My JuiceBox reports that it’s used 343 kWh since installation a bit over three months ago. (That’s with the Bolt covering 1125 miles over those months — it’s used mostly for local city trips of less than 3 miles.) So assume 110 kWh per month, at 12 cents per kWh (cheap Seattle power), and you have about $13-$14 per month. Add more if you are driving more, obviously.
With power at 12 cents/kWh and gas at $3.19 (my local Shell), I can drive 75 to 100 miles for the price of a gallon of gas.
EV #2: 2019 Ioniq EV, 1100 miles/month, adds about $25/month to my bill (+20%). My cost rate and baseline household consumption have all gone up since 2012-15, but the Ioniq is more efficient than the old Leaf was.
Elec rates in NM 17.689-cents per KWh. In El Paso, TX, rates are 10.339-cents per KWH. Yes, even with TWO refrigerated Air units running for much of 24 hours each and every day of the hot seasons. Average elec bill for the hot seasons: $368 a month, not using the elec dryer and not using the elec stove/oven, with all incandescent changed to LEDs.
We have no solar or wind here in Georgia Power’s service area, and our rates are about to go up a bunch. That’s our pro business all Republican state government in action.
I spent some time going over my daughter’s house in El Paso, TX, with a fine toothed energy comb; replaced ALL the incandescent lights with LED or Fluorescent, inside and out; replaced an old inefficient 25 cu. ft. double-door refrigerator from the last century with the latest and greatest 34 cu.ft. Samsung refrigerator with French doors and bottom drawer freezer; and put in two new Honeywell programmable thermostats for the AC units – one for the main Central AC unit, and one for the mini-split AC unit cooling the converted garage/home theater.
Put in a EuroPro Countertop Convection oven and a Panasonic 2.2 cu.ft Microwave to offset the heat generated by GE Convection elec range/oven. (Shoulda bought Induction – didn’t think of it)
Kinda anxious to see the next elec bill, since many of the lights in the house are on timers and are on from dusk ’til dawn and the AC can now be programmed.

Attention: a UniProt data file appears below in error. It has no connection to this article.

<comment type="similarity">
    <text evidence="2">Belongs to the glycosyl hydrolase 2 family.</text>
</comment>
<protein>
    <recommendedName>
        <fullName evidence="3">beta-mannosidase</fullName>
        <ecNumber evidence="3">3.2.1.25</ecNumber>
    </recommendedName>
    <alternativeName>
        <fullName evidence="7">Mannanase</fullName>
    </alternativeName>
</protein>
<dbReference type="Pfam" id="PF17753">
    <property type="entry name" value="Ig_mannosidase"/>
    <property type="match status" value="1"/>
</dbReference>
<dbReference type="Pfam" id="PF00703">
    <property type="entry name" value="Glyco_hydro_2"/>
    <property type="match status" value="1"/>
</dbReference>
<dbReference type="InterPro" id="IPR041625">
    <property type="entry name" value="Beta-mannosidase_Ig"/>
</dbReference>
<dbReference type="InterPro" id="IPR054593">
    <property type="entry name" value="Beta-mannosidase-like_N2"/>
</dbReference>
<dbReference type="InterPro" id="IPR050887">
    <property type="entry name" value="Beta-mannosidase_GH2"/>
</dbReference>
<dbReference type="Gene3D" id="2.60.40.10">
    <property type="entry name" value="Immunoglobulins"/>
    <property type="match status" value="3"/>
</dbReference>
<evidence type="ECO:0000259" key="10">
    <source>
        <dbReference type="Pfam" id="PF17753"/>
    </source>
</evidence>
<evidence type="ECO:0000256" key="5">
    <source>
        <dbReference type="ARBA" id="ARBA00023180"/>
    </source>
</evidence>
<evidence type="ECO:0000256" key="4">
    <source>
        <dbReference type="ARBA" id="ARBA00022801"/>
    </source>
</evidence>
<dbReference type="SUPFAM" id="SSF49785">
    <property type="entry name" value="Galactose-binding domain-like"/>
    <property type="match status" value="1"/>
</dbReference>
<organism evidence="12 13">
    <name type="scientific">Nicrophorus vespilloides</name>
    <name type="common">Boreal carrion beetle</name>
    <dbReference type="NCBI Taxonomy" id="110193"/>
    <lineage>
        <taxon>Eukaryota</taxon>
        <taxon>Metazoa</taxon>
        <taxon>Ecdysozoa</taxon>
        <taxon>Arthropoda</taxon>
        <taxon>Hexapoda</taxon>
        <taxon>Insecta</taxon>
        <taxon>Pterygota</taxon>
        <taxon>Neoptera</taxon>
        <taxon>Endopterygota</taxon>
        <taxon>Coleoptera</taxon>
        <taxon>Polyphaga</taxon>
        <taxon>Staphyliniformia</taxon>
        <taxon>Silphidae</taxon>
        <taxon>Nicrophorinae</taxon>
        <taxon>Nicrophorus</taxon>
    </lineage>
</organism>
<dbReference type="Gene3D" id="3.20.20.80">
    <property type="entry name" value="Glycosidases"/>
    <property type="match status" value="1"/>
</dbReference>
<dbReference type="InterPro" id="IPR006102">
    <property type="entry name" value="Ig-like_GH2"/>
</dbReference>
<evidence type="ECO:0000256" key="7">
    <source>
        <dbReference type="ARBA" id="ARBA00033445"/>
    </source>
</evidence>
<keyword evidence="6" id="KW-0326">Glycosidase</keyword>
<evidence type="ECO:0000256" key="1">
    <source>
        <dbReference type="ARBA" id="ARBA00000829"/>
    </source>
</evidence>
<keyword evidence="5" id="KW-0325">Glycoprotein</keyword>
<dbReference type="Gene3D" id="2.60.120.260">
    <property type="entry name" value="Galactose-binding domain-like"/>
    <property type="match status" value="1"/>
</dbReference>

When I need to chase down electrical gremlins, my weapon of choice is my cheap HF clamping ammeter, combined with a cheap line-splitter (from Amazon) when I need to monitor an individual appliance (vs. looking at the consumption of a single circuit from behind the breaker panel.)
You can get her an induction hot-plate, which works for a surprising number of situations, since the heat transfer is so much more efficient.
I don’t think you’ll see too much reduction with the t-stats; those generally work better for gas furnaces than heat pumps/A/C cost-savings-wise. That said, she’ll be more comfy with the Honeywell’s at a given set-point, since the swing is generally lesser.
For us, the biggest chop in energy consumption came from taking out the 20-yr-old Builder’s Special A/C units and replacing them with modern ones. Sheesh, that was a huge difference.
sirwired, thanks for the advise. Made a copy of your comment and pasted it onto a WordPad doc stored in the Documents folder on my PC.
My wife’s dad bought my daughter that house in Jan 2013 when she moved from LA to El Paso. It had been empty more than a year due to the death of the owner(s).
My former foreman, Federico, and I did a lot of work to bring the house up to code, rip out the two old swampcoolers, put on a new, insulated, shingle roof, installed rigid-foam insulation in the garage walls, put on new wall board and ceiling tile to convert the garage to living space/Home theater, laundry center and pantry storage, etc.
We contracted with a local El Paso HVAC contractor to install a new Trane furnace and matching 4-ton stackable AC. It works good but the t-stat that came with it was an el cheapo.
Had the same people put in a Rheem 1.5-ton mini-split AC in the converted garage because there was no ducting in the garage to return air to the main AC.
I did the wiring for the dual-30-amp breakers for each of the AC units, and used 50-amp 4-conductor wire inside galvanized steel conduit tubing from Lowe’s.
We did buy my daughter two fancy induction plates from Amazon and two Copperchef cooking sets to get her started.
But she rarely cooks at home now, preferring to eat out all her main meals at UTEP. Even when her daughter still lived at home with her. Now it is all just so much “kitchen stuff”.
We made her home our domicile so we spend a lot of time here as well as in New Mexico at my old house in the desert where my son now lives.
A lot of our time is also spent outside of the US. But while we’re here I’d like to get as much of the nit-noy stuff done to the houses where we spend the most time.
I’m not sure a 7% increase is a bunch, especially since even after the increase Georgia power rates will still be below the national average. Reasons given for the rate increase include closing 4 coal powered units and some smaller hydro units, plus adding more renewables. Such is the price of progress I suppose.
It’s using four times as much as mine, even after EV charger installation. And mine was built in 1953 and has literally no insulation in spots.